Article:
Manga-ka: Yukari Hashida
Rating: Mature (18+)
Released: May 2008
Synopsis: “Diagnosed with a life-threatening disease, Joe figures that the last chance he has of ever making a name for himself is to kidnap a politician’s son, demand an insane amount for the ransom, escape to the South Sea Islands with the money and die partying with booze in one hand and a beautiful babe on the other. But can you say “Stockholm Syndrome?” Things don’t turn out as Joe planned when the kidnap victim, Yuushi, begins to develop feelings for him. Which one is the captor and which one is the captive?”
The synopsis had me hopeful that this would an interesting book so please take a moment to read it above. Got it? Alright. Now while this much of the plot is true, it’s all over by page fifty-six in this book, and if you’re thinking that it doesn’t sound like a whole lot of development time, you’re exactly right.
Instead of what I had hoped would be a story that delved into at least some sort of psyche, Waru was a disappointing story of a young pretty boy who has sex with his kidnapper after being alone in a bed with him for maybe five minutes. There’s little time given to developing them as real people, short of Joe telling us about his weird Dad and his diagnosis of approaching, and unavoidable, death, and even less time developing any connection between them aside from two bodies in the same place at the same time.
What follows that small introductory chunk of the story is Joe’s new job as Yuushi’s (the kidnappee), bodyguard. Yukari Hashida, this book’s manga-ka, conveniently avoids any further development of their relationship by immediately tossing readers a year in the future. Despite his new title as bodyguard, Joe ends up requiring more protection than his boss: first from Yuushi’s young and sexually prowling Mother, and then the return of Yuushi’s first boyfriend. Neither event proved terribly interesting and instead just seemed like something there to up the page count.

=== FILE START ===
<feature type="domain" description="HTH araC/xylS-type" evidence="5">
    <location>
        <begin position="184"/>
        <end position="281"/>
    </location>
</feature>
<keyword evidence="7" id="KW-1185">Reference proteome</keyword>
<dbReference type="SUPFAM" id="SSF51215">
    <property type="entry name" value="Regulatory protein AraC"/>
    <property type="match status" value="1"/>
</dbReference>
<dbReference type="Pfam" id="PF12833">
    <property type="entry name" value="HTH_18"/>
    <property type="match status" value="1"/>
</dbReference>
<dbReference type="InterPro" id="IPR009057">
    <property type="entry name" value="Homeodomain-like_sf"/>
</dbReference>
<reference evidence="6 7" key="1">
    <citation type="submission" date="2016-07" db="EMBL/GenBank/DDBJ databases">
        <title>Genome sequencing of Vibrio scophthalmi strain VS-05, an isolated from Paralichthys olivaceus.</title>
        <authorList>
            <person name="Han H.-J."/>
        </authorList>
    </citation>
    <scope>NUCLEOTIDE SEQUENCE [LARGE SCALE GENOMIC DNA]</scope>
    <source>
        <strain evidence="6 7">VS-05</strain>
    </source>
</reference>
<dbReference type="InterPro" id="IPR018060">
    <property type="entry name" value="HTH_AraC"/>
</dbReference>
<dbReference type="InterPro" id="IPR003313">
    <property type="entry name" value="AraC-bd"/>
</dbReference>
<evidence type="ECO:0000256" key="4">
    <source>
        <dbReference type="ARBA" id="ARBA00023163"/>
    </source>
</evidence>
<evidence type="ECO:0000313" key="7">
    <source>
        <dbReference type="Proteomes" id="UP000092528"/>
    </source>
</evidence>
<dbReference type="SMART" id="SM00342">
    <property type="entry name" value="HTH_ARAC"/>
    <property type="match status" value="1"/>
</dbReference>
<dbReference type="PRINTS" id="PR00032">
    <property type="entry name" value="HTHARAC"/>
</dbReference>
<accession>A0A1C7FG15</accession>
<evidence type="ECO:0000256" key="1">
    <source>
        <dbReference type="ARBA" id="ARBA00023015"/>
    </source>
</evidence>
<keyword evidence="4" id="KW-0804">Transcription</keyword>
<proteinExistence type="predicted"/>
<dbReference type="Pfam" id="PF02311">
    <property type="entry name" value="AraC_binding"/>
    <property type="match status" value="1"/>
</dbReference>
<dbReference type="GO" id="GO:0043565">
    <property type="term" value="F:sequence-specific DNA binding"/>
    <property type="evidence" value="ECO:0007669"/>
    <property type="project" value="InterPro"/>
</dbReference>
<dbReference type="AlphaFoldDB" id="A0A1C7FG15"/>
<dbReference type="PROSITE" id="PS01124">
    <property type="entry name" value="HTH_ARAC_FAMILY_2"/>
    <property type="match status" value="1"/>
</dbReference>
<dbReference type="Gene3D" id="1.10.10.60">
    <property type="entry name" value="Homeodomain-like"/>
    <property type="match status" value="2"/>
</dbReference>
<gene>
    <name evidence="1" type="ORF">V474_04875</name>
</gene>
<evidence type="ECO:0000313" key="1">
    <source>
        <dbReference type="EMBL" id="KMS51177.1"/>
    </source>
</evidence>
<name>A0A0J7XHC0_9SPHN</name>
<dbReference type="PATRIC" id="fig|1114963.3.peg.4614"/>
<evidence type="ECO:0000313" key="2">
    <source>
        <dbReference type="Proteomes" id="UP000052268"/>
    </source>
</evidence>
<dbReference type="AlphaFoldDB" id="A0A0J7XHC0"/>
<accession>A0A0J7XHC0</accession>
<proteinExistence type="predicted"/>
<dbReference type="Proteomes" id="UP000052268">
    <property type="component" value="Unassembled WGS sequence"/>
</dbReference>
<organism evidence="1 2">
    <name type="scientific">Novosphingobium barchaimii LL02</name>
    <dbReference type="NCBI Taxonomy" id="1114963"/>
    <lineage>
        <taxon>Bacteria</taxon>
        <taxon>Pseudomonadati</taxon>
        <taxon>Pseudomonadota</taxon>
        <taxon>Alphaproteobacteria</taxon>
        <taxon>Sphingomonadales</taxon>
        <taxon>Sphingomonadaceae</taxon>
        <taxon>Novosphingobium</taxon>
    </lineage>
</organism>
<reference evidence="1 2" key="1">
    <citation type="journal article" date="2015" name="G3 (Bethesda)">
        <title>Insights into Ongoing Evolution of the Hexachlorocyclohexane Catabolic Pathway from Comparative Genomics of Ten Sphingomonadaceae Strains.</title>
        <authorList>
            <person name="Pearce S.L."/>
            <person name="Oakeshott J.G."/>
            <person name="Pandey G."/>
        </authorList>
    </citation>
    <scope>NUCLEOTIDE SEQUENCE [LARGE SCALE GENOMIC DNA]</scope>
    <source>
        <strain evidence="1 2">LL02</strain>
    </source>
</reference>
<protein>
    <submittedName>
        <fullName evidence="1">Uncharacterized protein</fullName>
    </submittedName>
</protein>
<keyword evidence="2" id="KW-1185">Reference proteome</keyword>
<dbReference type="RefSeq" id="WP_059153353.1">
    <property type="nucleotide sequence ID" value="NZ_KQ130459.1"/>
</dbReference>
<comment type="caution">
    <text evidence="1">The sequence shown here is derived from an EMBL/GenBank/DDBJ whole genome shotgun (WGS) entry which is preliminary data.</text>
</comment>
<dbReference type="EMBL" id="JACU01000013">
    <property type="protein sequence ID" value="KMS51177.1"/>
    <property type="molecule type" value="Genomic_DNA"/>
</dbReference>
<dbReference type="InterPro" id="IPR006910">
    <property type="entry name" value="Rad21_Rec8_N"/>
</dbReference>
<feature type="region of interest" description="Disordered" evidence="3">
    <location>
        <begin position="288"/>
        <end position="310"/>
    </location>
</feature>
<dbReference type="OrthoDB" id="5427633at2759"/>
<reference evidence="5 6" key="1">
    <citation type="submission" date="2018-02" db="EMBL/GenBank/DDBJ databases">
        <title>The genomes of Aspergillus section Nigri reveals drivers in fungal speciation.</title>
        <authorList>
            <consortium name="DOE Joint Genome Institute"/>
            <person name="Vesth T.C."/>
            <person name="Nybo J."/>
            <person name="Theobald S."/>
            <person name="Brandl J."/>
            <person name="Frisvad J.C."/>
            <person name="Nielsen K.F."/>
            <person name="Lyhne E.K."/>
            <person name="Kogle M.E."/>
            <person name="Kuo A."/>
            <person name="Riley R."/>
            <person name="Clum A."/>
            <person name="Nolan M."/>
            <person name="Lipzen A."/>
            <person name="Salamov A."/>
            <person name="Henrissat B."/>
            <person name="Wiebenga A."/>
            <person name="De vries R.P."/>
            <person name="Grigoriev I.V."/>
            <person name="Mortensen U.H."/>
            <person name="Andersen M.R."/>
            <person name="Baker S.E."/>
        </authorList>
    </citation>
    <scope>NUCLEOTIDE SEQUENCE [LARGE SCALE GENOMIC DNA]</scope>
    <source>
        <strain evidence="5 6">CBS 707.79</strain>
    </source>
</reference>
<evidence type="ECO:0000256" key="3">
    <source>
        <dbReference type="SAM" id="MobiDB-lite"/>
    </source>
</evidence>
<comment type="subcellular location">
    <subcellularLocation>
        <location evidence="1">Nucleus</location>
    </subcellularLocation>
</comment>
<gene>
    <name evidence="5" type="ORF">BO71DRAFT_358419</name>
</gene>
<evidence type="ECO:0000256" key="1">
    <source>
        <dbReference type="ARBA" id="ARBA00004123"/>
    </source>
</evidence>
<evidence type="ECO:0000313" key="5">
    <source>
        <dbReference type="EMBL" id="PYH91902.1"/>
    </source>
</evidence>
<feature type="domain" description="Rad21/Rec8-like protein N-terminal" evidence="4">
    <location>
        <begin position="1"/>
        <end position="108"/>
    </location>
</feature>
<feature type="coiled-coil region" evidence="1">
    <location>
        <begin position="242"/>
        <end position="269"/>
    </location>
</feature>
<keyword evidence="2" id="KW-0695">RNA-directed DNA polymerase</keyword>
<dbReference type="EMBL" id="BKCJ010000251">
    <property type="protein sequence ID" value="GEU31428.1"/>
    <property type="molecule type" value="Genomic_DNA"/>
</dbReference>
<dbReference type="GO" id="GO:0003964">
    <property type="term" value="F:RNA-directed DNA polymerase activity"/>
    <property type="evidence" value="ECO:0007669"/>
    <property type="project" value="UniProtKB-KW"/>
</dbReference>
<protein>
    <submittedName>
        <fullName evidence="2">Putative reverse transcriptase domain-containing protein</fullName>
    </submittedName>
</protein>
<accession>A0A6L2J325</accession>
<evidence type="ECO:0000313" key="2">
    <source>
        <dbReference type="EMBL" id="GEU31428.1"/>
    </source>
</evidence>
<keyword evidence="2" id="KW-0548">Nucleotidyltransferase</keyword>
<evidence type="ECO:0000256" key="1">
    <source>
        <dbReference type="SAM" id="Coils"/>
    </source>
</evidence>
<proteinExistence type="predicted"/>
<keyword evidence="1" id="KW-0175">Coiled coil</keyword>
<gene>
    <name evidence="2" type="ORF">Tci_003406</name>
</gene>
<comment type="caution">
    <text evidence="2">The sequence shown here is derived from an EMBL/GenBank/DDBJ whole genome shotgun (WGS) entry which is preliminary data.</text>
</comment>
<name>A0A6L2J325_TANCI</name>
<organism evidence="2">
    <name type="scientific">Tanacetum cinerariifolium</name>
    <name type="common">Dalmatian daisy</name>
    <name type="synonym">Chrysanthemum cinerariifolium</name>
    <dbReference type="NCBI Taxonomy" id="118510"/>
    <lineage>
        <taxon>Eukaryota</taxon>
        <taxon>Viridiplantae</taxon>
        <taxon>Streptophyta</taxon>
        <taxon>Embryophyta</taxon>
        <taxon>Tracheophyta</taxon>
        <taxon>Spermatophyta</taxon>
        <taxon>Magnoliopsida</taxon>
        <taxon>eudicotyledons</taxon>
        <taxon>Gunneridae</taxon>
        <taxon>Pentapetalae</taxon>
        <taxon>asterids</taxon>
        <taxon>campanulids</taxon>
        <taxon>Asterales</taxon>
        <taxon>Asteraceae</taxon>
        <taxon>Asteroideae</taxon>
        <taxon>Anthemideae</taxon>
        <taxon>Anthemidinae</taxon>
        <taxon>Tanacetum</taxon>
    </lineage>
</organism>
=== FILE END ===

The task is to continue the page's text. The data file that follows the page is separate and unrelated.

In the book’s defence, I did enjoy the occasional weird humour. Much of it came from Joe’s oddball Father but there was the random cross-chapter joke tossed in that elicited at least a chuckle.
Unfortunately I was equally unimpressed with the art here as well. The drawings were generally weak with lopsided faces, and sometimes I had trouble telling what was going on in motion panels. True that art is something that appeals to everyone differently, but for me Waru’s art would definitely not be a selling point.
Overall, Waru was a very boring read and I honestly had to drag myself through the second half. While the initial plot premise could’ve been interesting, it failed to achieve the possibilities, or even really try exploring them. Thus, I can’t recommend this boys’ love story to readers simply because unattractive artwork and a failure at plot makes it a book that really wasn’t worth the time it took to read it. Alas.